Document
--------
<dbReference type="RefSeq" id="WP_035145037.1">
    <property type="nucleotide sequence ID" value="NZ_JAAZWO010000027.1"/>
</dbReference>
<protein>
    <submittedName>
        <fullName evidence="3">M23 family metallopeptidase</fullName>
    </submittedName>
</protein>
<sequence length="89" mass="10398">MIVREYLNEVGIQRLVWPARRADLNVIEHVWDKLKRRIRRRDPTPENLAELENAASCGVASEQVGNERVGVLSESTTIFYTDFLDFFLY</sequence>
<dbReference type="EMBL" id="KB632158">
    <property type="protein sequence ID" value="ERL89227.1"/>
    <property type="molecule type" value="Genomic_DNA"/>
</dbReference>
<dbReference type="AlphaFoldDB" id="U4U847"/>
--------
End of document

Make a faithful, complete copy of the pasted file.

<dbReference type="RefSeq" id="WP_035145037.1">
    <property type="nucleotide sequence ID" value="NZ_JAAZWO010000027.1"/>
</dbReference>
<protein>
    <submittedName>
        <fullName evidence="3">M23 family metallopeptidase</fullName>
    </submittedName>
</protein>
<sequence length="89" mass="10398">MIVREYLNEVGIQRLVWPARRADLNVIEHVWDKLKRRIRRRDPTPENLAELENAASCGVASEQVGNERVGVLSESTTIFYTDFLDFFLY</sequence>
<dbReference type="EMBL" id="KB632158">
    <property type="protein sequence ID" value="ERL89227.1"/>
    <property type="molecule type" value="Genomic_DNA"/>
</dbReference>
<dbReference type="AlphaFoldDB" id="U4U847"/>